Quote:
Originally Posted by ERD50
I don't recall any 'guarantee' of 8% returns in my pension fund. Can you quote that language from your pension fund?
Quote:
Originally Posted by DoraM View Post
From:

The Public Pension Crisis - NYTimes.com

"Pension funds subsist on three revenue streams: contributions from employees; contributions from the employer; and investment earnings. But public employers have often contributed less than the actuarially determined share, in effect borrowing against retirement plans to avoid having to cut budgets or raise taxes.
They also assumed, conveniently enough, that they could count on high annual returns, typically 8 percent, on their investments. In the past, many funds did earn that much, but not lately. Thanks to high assumed returns, governments projected that they could afford to both ratchet up benefits and minimize contributions. What a lovely political algorithm: payoffs to powerful, unionized constituents at minimal cost."
Where is that word 'guaranteed'? That's what I questioned on your post.

-ERD50
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Old 08-04-2011, 02:31 PM   #156
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I might be one of them! I always have that option, now that I am old enough for it, and I am glad about that.

Wow, down 370 points by now. Breathtaking. This reminds me of 2008, so much.
Really hate this.

I'll personally survive, I think. I moved my IRA to FDIC insured (will that matter?) accounts last Monday. So there has been no change (.01% APY) for a week. Normally, I'd see an average increase of $500 weekly with my conservative stock/bond funds.

The people who will be hurt worse will be the most needy.
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Old 08-04-2011, 02:32 PM   #157
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The S&P doubled in 2 years and now is off about 5% YTD and 8% from it's recent high - give or take a bit. This is a hiccup. Folks need to stop watching CNBC and get back to enjoying life.

edit to add: at current prices and based on GMO or Shiller PE type valuations, US "blue chip" equities are now priced to be much better investments compared with fixed income. just sayin'...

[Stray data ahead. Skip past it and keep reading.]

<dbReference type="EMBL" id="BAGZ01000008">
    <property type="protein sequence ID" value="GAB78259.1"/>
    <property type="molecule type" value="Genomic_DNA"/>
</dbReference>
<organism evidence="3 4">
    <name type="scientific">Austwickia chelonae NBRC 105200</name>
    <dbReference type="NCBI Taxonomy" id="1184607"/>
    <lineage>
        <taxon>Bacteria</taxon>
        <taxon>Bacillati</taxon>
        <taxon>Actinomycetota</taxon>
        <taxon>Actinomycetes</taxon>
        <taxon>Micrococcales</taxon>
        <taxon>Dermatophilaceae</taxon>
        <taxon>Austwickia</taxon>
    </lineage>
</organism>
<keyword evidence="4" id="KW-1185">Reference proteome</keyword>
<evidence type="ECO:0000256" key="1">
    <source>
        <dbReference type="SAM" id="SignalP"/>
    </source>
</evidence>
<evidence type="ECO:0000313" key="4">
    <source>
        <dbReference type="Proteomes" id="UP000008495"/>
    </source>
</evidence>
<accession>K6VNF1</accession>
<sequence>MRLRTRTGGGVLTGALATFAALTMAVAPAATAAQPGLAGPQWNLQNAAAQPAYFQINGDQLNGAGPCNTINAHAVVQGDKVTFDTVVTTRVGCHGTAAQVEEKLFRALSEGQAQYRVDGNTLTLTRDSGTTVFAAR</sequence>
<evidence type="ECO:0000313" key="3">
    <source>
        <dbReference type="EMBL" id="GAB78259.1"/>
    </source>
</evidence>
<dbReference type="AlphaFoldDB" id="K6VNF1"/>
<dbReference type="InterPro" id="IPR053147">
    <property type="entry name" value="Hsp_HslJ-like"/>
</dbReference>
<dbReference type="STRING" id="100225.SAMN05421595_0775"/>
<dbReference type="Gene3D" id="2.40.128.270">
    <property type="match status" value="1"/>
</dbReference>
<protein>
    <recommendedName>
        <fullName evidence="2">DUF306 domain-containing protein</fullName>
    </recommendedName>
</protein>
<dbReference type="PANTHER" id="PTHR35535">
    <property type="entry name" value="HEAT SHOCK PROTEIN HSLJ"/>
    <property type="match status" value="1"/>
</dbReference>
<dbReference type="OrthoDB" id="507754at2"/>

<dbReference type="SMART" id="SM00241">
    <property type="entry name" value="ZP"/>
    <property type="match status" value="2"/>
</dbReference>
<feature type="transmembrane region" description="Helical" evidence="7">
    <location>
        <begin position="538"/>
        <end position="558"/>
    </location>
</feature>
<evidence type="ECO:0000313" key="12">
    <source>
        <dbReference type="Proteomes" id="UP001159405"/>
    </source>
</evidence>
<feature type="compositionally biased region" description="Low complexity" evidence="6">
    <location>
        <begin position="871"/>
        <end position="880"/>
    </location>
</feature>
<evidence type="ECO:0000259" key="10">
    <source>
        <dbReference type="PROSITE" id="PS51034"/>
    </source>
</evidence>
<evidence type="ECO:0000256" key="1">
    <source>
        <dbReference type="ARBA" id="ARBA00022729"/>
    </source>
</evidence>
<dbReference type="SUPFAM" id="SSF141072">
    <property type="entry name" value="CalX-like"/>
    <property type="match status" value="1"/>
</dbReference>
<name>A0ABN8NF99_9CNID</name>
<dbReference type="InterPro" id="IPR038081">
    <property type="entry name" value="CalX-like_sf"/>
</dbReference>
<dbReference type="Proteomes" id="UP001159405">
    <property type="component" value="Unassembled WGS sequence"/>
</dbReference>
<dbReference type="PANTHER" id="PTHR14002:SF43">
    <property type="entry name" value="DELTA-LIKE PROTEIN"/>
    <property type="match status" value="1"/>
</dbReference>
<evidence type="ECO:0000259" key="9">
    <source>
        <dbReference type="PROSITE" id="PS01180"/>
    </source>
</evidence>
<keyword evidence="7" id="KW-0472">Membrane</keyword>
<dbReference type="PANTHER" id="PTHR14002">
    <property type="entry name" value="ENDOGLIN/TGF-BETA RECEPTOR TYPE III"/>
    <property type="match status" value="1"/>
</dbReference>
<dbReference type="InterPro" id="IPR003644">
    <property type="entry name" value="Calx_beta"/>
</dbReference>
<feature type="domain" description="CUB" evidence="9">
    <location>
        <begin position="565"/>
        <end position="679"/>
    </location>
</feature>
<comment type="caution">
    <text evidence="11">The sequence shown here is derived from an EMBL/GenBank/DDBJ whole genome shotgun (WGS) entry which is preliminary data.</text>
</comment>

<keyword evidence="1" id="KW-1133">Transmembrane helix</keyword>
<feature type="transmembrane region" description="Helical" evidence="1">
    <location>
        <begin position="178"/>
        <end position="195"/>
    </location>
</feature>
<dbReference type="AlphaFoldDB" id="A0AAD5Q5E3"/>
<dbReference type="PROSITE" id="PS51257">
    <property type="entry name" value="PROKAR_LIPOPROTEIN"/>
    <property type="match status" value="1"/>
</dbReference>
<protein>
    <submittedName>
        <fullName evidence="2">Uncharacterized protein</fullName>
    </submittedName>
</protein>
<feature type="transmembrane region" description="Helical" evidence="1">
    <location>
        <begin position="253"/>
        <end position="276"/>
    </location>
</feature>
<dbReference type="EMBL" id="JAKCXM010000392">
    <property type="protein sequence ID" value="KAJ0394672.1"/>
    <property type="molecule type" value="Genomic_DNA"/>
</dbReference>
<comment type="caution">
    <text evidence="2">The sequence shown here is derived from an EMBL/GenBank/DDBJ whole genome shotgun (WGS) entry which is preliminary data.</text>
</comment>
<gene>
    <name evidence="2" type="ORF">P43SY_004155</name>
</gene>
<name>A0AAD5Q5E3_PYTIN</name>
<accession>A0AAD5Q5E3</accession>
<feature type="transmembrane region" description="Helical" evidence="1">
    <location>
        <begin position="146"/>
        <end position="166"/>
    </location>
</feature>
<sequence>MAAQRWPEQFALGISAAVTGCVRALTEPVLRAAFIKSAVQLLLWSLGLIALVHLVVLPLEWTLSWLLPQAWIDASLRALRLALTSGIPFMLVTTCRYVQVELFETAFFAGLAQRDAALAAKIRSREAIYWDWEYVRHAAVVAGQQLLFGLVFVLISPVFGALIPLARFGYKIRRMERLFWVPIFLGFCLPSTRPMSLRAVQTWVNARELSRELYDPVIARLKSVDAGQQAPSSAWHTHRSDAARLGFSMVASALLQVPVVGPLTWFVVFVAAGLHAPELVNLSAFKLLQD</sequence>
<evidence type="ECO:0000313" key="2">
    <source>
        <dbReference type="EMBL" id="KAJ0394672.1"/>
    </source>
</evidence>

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Old 08-04-2011, 02:38 PM   #158
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Originally Posted by chinaco



Not quite. DB plans work if managed properly (e.g., risk) and funded properly.

Besides... the pension problem is not just the govt... but a number of companies.

Numerous examples of it working.
I'm not aware of any entity, public or private where it is working. Please give some examples, I'd like to research them and find out how they have been able to sustain success.
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Old 08-04-2011, 02:38 PM   #159
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Psst - just got off the phone ordering up surrender forms on our life insurance policies. Have had them, cross insured, for over 21 years. At this point, the amount they would pay at death is relatively trivial and will only become more so over the next 20 years. Our cash surrender value is roughly a 1/4 of the combined death benefit for both policies, and given that only one of us would benefit from a death and we could end up paying 1/2 the value of the policies in premiums over the next 20 years, what the heck - we'll take the cash now. Good to look around and make money when the market is crashing.
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Old 08-04-2011, 02:43 PM   #160
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I don't recall any 'guarantee' of 8% returns in my pension fund. Can you quote that language from your pension fund?
Funds generally don't "guarantee" a certain rate of return to pensioners. What some of them do is set benefit levels based on assumptions about future returns on pension fund investments. And really, I think anything that projects returns north of 7% is likely "overpromising" and setting itself up for a crisis -- both to pensioners and, in the case of public sector pensions, the taxpayers.